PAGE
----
The Influence of Intercropping Sorghum with Legumes for Managementand Control of Striga in Sorghum at Assosa Zone, Benshangul GumuzRegion, Western Ethiopia, East Africa
Received Date: Jun 27, 2016 / Accepted Date: Sep 06, 2016 / Published Date: Sep 08, 2016
Sorghum is an important cereal crop and occupies third place in production after Maize and Tef in Ethiopia. Striga hermonthica reduces sorghum yields by competing for water, nutrients, space, light and photosynthates with the host plants. Information on the influence of intercropping sorghum with legumes for management and control of striga in sorghum in the Assosa Zone is scanty. On farm experiments were they are conducted at three locations, for three years, to investigate the effect of eleven treatments (Intercrop ground nut with Sorghum 1:1 and Simultaneous planting, Intercrop ground nut with sorghum 1:1 and Relay planting, Intercrop ground nut with Sorghum 2:1 and Simultaneous planting, Intercrop ground nut with Sorghum 2:1 and Relay planting, Intercrop soybean with sorghum 1:1 and Simultaneous planting, Intercrop soybean with sorghum 1:1 and Relay planting, Intercrop soybean with sorghum 2:1 and Simultaneous planting, Intercrop soybean with sorghum 2:1 and Relay planting, Sole soybean, Sole Sorghum and Sole Ground nut.) and was laid out in a randomised complete block design (RCBD) with three replication. Significant influence on the grain yield of sorghum due to treatment application was recorded. During the all season, the sorghum/legume intercrop had the highest sorghum yield. The sorghum/Ground nut intercrop out yielded than the sorghum/soybean intercrop at all growing season. The gross income and Land equivalent ratio indicates greater economic benefit with this intercropping groundnut in 1:1 proportion and simultaneous planting than sole planting. As a result, intercropping groundnut in 1:1 proportion and simultaneous planting for the control striga is essential, ideal and useful to small-scale farmers, in order to achieve sustainable crop production.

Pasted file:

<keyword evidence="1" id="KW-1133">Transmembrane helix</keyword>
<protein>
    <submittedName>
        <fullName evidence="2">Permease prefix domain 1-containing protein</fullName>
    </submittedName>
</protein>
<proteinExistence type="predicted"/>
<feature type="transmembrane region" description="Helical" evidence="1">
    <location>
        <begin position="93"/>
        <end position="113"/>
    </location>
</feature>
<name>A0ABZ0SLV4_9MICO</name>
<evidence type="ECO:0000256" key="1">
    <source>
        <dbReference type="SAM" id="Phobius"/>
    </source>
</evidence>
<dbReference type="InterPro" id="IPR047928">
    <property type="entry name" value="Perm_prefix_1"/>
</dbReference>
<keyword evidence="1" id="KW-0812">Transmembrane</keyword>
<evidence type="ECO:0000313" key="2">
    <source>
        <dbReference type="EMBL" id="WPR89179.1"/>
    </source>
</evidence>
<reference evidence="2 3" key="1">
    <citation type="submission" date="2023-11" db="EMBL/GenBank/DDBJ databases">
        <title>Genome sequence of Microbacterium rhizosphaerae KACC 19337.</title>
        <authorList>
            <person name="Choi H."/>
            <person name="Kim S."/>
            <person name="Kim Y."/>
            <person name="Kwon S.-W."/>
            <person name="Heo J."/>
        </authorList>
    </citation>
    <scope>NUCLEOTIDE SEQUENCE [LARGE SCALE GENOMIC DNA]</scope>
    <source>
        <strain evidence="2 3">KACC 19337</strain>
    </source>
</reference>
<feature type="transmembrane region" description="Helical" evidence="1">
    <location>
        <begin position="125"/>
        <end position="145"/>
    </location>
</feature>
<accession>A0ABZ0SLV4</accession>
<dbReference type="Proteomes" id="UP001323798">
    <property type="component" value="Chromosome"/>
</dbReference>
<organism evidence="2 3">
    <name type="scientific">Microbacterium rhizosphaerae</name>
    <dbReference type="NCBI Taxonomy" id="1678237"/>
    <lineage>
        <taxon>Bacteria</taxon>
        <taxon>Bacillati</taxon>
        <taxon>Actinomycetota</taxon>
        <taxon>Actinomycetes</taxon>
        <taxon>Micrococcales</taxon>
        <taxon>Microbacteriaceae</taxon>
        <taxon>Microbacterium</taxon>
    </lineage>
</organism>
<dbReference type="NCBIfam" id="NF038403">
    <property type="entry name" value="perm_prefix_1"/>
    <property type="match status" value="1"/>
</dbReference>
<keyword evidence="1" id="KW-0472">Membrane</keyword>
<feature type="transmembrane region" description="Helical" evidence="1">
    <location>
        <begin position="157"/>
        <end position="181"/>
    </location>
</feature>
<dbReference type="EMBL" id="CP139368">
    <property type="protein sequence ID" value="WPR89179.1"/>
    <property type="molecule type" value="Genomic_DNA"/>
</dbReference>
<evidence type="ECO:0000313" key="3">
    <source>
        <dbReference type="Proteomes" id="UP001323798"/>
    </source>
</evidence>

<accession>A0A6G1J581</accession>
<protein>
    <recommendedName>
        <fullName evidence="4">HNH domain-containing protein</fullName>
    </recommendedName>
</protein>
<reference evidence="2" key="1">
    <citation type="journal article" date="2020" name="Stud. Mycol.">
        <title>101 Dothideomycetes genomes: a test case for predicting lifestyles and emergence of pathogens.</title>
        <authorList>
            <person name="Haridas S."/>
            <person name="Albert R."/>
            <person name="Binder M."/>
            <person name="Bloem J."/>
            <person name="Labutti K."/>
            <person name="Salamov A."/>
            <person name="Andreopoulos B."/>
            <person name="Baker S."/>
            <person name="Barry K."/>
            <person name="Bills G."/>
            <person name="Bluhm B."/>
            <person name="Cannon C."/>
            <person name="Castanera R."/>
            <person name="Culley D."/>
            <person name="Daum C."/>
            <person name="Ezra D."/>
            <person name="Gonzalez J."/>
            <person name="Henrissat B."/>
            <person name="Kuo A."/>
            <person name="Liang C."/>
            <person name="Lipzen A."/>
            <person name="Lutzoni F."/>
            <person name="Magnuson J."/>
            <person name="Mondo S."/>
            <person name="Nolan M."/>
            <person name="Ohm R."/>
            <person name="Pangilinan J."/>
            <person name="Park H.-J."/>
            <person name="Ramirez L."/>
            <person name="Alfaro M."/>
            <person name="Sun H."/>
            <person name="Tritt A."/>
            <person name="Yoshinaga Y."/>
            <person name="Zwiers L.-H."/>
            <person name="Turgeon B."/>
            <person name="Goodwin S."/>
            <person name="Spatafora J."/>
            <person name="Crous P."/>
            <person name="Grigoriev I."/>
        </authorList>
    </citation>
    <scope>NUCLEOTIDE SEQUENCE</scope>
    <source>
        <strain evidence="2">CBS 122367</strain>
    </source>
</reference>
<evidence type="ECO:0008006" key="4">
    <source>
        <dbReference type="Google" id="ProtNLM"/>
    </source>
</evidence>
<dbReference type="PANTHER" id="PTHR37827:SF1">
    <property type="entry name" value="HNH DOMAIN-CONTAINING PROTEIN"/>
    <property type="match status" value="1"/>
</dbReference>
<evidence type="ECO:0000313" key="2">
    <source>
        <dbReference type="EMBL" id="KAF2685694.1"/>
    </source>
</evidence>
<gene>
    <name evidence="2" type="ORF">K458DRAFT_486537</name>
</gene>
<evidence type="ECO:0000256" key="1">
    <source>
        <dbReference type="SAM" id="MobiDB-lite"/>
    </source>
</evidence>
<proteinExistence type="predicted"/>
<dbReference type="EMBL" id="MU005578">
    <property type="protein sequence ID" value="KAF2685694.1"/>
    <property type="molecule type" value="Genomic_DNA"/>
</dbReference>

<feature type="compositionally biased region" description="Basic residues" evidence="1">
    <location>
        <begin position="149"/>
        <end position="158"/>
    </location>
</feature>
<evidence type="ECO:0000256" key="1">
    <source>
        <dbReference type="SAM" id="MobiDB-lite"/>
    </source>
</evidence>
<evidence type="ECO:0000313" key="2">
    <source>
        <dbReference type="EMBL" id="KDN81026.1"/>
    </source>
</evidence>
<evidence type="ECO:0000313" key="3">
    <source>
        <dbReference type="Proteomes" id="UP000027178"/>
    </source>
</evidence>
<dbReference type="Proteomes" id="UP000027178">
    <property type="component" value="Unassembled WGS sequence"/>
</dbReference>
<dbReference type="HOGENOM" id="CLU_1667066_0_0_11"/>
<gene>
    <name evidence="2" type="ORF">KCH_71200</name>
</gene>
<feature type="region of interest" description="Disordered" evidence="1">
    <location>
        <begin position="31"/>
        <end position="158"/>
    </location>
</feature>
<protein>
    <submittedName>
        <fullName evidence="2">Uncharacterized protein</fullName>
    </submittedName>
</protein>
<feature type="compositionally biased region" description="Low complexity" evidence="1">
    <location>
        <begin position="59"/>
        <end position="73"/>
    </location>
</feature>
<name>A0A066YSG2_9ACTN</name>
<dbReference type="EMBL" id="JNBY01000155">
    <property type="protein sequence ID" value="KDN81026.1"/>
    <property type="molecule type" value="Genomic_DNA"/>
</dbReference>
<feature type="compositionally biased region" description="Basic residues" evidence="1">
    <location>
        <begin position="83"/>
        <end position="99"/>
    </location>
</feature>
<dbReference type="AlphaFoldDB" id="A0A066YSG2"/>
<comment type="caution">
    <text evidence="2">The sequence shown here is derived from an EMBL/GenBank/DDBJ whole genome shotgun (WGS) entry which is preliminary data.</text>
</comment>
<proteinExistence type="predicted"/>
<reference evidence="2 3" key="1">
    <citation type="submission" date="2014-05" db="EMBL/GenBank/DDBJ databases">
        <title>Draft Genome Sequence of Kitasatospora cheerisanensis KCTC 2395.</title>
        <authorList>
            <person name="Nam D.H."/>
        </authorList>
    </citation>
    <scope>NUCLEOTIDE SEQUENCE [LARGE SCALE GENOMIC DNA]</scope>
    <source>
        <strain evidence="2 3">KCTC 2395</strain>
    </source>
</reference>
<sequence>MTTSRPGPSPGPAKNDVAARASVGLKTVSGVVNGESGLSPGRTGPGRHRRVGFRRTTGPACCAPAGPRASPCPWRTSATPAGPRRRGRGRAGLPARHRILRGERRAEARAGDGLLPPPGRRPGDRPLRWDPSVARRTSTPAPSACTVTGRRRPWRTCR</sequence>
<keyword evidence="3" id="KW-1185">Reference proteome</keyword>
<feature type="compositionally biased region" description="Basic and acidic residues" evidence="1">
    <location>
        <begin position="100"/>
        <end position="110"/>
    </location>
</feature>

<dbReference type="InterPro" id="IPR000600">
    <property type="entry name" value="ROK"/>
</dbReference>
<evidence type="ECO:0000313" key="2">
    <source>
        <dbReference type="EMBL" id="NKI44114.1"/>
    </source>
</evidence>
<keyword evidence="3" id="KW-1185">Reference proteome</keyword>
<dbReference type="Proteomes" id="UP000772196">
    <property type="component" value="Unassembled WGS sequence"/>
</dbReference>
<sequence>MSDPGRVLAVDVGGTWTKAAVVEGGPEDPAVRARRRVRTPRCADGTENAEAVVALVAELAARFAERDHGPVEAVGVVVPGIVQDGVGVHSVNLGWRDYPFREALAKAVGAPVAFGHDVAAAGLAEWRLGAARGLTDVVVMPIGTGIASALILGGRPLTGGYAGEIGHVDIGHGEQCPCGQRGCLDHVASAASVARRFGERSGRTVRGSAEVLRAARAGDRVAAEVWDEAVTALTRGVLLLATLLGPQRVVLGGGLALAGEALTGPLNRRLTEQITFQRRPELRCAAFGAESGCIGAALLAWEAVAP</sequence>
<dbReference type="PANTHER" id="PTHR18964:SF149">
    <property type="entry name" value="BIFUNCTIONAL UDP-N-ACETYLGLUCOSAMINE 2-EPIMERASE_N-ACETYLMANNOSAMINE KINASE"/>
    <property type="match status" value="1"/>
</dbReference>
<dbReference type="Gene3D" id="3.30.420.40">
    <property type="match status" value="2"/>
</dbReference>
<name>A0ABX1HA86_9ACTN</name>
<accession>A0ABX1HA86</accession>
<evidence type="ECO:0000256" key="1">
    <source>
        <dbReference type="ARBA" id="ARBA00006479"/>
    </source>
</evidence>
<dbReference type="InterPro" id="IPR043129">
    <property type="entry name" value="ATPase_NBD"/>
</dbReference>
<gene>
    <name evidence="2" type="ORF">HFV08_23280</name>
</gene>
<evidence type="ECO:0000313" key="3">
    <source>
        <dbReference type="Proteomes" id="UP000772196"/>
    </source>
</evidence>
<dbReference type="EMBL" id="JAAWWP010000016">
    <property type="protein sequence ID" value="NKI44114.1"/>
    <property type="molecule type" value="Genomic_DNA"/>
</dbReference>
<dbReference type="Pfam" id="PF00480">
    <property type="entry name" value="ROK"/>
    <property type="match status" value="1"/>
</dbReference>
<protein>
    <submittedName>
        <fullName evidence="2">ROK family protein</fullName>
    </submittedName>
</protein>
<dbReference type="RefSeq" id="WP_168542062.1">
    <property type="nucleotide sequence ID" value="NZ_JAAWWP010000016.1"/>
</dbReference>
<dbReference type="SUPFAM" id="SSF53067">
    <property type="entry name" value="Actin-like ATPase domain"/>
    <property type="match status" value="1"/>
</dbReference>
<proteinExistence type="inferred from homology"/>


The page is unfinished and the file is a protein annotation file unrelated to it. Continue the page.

Keywords: Sorghum; Striga hermonthica; Intercropping; Yield; Land equivalent ratio
Striga hermonthica reduces yields by competing for water, nutrients, space, light and photosynthates with the host plants El-Halmouch et al. . In Africa, crop yield losses associated with Striga related activities is about 40% and represents an annual loss of cereals worth US$7 to 13 billion Khan et al. . In East Africa, S. hermonthica is the most important species causing an estimated 20-100% total loss for maize, sorghum and millet Emechebe and Ahonsi . Striga hermonthica (Del.) Benth (Scrophulariacae) is one of the major production constraints in the subsistence sorghum producing farmers in Ethiopia. This problem is further aggravated by the inherent low soil fertility, recurrent drought and overall natural resource degradation because of decades of continuous cereal monoculture and deforestation Fasil . Many environmental factors including soil temperature and moisture status, may affect the growth and development of Striga species either acting directly on the weed or by mediation through the host Oryokot . In sub-Sharan Africa, Striga is exasperated by its exquisite adaptation to the climatic conditions of the semi-arid tropics, its high fecundity, and longevity of its seed reserves in tropical soils Gebisa , Gebisa et al. . This is, therefore, reducing the seed bank from the infested field must be considered as one strategy for effective control of Striga.
Controlling Striga like other root parasites is such a challenge because the weed can do much damage to the host crop before emerging above the ground. Cultural, mechanical, chemical and biological control measures are available to regulate the parasite population. However, few of these techniques can provide complete Striga eradication and it is usually necessary to use a combination of these methods most relevant to the farming system Parker and Riches , Bebawi .